|Memory Lane by Eddie Robson|
What an odd adventure "Memory Lane" turned out to be. It's success is tied into the role that mystery plays in a Doctor Who adventure, so it's worth re-examining that here. Like "The Chimes of Midnight", that great eternal benchmark, it begins by depositing our heroes, without any prior knowledge, in an agreeable and familiar setting which is clearly not quite right. The mystery from then-on subsides as the "true" nature of the story is slowly revealed.
The trouble with this is that the not-all-it-appears-to-be is actually more interesting than the eventually revealed truth of things. After a number of Eighth Doctor adventures on alien worlds ("Something Inside", "Time Works", "Scaredy Cat"), it was somewhat refreshing to encounter a story involving a suburban street, an Iconic African housewife and an ice cream van. Like "The Android Invasion", it's a great pity when these things all turn out to be illusions and we're in a dull alien simulation after all.
However, on subsequent viewings
"Memory Lane" nevertheless reveals itself to be a charming, if unambitious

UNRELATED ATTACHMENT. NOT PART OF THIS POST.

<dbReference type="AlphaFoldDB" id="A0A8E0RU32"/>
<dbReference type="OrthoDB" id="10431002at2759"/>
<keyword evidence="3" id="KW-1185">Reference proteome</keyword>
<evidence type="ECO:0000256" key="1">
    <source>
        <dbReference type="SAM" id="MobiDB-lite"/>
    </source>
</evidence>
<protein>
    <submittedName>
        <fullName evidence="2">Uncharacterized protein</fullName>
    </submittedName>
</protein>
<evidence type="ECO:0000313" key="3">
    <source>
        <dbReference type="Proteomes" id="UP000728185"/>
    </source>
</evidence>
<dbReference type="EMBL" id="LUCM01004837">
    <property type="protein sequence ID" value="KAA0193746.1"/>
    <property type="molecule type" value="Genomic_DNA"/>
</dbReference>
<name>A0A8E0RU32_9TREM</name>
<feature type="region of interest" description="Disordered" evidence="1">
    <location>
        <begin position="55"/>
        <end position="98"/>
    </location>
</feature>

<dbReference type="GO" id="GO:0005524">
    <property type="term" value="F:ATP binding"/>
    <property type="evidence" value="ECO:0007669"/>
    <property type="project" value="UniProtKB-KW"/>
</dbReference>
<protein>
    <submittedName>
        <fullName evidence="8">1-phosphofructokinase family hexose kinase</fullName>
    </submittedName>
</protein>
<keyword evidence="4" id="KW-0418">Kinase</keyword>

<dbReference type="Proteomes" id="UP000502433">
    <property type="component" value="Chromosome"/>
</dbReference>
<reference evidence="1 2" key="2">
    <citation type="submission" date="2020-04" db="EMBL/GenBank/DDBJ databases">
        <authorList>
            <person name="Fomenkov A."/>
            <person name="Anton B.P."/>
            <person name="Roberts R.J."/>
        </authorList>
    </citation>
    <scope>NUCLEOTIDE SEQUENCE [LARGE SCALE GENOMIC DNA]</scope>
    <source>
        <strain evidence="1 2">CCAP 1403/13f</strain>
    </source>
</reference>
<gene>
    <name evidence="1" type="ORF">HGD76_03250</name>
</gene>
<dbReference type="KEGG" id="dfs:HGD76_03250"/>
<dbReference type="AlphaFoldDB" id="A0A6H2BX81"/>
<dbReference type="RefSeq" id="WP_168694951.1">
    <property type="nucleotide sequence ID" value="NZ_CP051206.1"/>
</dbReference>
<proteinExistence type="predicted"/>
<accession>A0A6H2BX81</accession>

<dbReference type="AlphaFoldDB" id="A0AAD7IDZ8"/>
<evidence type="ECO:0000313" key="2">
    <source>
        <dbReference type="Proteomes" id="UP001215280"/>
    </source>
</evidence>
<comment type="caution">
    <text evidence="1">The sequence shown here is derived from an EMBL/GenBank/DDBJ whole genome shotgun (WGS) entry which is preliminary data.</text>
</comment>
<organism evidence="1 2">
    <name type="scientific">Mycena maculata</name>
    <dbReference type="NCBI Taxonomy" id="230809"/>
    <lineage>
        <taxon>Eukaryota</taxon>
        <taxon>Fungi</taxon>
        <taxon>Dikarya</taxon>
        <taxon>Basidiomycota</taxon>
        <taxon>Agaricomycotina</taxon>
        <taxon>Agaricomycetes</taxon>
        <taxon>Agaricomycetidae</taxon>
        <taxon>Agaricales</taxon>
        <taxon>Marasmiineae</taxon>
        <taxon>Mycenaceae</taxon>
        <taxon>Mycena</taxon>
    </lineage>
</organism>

tale at the higher end of the Eighth Doctor quality spectrum. There's
nothing new here of course - the whole thing is, in truth, ripped off from
"Carnival of Monsters", and the two comedic henchmen at the root of the
trouble is a similar idea to that used in "Something Inside" (even C'Rizz
remarks on how the TARDIS keeps landing in prisons lately). But it's done
with such panache, from the nagging haunting melody of the incidental
music to the top draw cast, that it just about gets away with it. India
Fisher again reprises her "little girl" act, and is a joy to listen to,
although C'Rizz is again a decidedly unlikeable fellow companion -
spending the adventure being impolite and untrusting towards Kim. But only
Neil Reidman (who sounds, and acts, like Reggie Yates) really lets the
side down, not convincing as a stranded astronaut, even after he's been
freed from the alien's possession.